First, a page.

While natural disasters are known to have devastating immediate economic impacts, their long-run effect on economic growth is not yet well enough understood and some studies have even suggested positive impacts. For the natural hazard of earthquakes, no global empirical study has so far been conducted that applies a disaster measure that represents the physical hazard of earthquake ground shaking. In this paper I exploit the random within-country variation of shaking over years to identify the causal effect of earthquakes on economic growth. I create a new data set containing the universe of global relevant earthquake ground shaking from 1973 to 2015 and combine it with Worldbank country-level GDP data to construct a panel dataset of country-year observations. I find significant negative global long-term growth impacts of earthquakes that are comparable with previous findings in the literature on cyclones. In particular, the results suggest that 8 years later an average (non-zero) exposure reduces GDP per capita by 1.9%. Furthermore, I find evidence for ample heterogeneity in these effects. The results suggest that (i) the impacts on growth are primarily incurred by low and middle-income countries and that (ii) high-income countries are potentially even able to experience positive “building back better'” effects. Moreover, based on an analysis of different spatial aggregation approaches, I conclude that impacts are primarily driven by (local) high intensity events and not by spatially large exposure to lower intensity shaking.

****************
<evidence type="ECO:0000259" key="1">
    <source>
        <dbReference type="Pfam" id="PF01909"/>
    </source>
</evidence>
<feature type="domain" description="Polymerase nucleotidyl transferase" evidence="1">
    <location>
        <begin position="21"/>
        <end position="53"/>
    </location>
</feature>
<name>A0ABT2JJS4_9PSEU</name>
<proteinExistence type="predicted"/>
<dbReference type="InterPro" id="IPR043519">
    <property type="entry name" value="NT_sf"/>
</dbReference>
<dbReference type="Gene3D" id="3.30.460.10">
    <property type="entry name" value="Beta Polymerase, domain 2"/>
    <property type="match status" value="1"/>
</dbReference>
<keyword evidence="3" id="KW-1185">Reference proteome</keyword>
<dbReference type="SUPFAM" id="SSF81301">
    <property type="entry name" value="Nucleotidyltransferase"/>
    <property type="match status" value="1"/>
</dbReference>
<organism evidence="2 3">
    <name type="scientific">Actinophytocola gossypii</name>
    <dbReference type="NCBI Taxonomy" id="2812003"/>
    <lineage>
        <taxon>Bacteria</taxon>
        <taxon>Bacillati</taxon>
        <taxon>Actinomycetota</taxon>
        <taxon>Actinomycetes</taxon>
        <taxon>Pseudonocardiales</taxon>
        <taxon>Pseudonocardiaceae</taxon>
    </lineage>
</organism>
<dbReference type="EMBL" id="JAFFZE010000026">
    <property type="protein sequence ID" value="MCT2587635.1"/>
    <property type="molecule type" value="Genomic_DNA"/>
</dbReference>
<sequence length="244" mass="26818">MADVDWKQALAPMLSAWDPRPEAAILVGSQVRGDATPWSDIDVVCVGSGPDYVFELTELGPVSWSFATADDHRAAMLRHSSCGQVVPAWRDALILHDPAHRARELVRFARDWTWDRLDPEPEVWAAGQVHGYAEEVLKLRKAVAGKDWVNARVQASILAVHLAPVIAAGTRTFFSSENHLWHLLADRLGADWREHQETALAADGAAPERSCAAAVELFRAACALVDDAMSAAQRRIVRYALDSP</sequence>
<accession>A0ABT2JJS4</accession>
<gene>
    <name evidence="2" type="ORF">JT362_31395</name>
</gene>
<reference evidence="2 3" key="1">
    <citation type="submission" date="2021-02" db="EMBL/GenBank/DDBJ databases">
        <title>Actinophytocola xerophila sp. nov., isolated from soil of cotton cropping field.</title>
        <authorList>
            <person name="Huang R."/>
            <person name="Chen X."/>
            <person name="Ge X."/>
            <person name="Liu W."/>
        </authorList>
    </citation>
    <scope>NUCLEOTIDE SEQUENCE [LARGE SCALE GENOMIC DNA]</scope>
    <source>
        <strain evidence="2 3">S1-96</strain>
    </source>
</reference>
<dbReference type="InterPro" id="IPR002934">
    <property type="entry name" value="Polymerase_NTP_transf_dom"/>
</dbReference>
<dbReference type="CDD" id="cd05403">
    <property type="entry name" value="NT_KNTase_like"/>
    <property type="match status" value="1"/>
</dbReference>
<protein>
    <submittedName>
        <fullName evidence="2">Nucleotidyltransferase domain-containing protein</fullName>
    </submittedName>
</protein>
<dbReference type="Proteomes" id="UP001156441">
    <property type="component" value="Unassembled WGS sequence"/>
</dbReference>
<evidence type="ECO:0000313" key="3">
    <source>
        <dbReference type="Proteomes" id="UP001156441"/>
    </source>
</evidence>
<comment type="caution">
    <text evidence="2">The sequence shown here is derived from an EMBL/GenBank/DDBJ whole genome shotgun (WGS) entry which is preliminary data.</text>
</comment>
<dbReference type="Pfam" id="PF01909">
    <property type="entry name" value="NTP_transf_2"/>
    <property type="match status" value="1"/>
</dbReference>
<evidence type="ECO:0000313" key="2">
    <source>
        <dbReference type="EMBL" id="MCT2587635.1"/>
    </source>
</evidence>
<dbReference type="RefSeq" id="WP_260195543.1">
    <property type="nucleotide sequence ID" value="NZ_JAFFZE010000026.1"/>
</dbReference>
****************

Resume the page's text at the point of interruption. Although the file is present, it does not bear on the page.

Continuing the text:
An Approach to Visualizing Spatial Exposure Data for Comparing Earthquakes.
The comparison of different earthquakes with each other is a popular tool to highlight particular aspects of one or several events. The objective is often to demonstrate differences in the social conditions and how those affect the outcome of earthquake impacts. In this work I argue that for a comprehensive comparison of events it is necessary to first discuss the differences in the natural hazard of ground shaking itself. Unfortunately, whenever differences in shaking are discussed, these discussions usually provide technical details that describe why the shaking was different and neglect to present how the shaking was different. In this work I suggest and demonstrate an approach that utilizes two separate but complimentary steps of data visualizations which can facilitate an effective communication of earthquake shaking and population exposure data to non-experts. The suggested approach can be applied to any ground motion parameter. The first step is a geospatial comparison of shaking maps at the same spatial and color scale. The second step simplifies the interpretation of the shaking profiles by removing the spatial component and plotting shaking and population “exposure curves” which I define in this work. In some cases the exposure curves allow for a clear ranking of events in terms of shaking strength or population exposure.
The Relationship between Nightlight and Socioeconomic Variables at High Spatial Resolutions.
Lackner, S., Pennerstorfer D., Sinabell F., and C. Small
Gulf Coast Parents Speak: Children’s Health Outcomes in the Aftermath of the Deepwater Horizon Oil Spill.
Beedasy J., Petkova E., Lackner S., Sury J., Jeong Oh E., and W.-Y. Tsai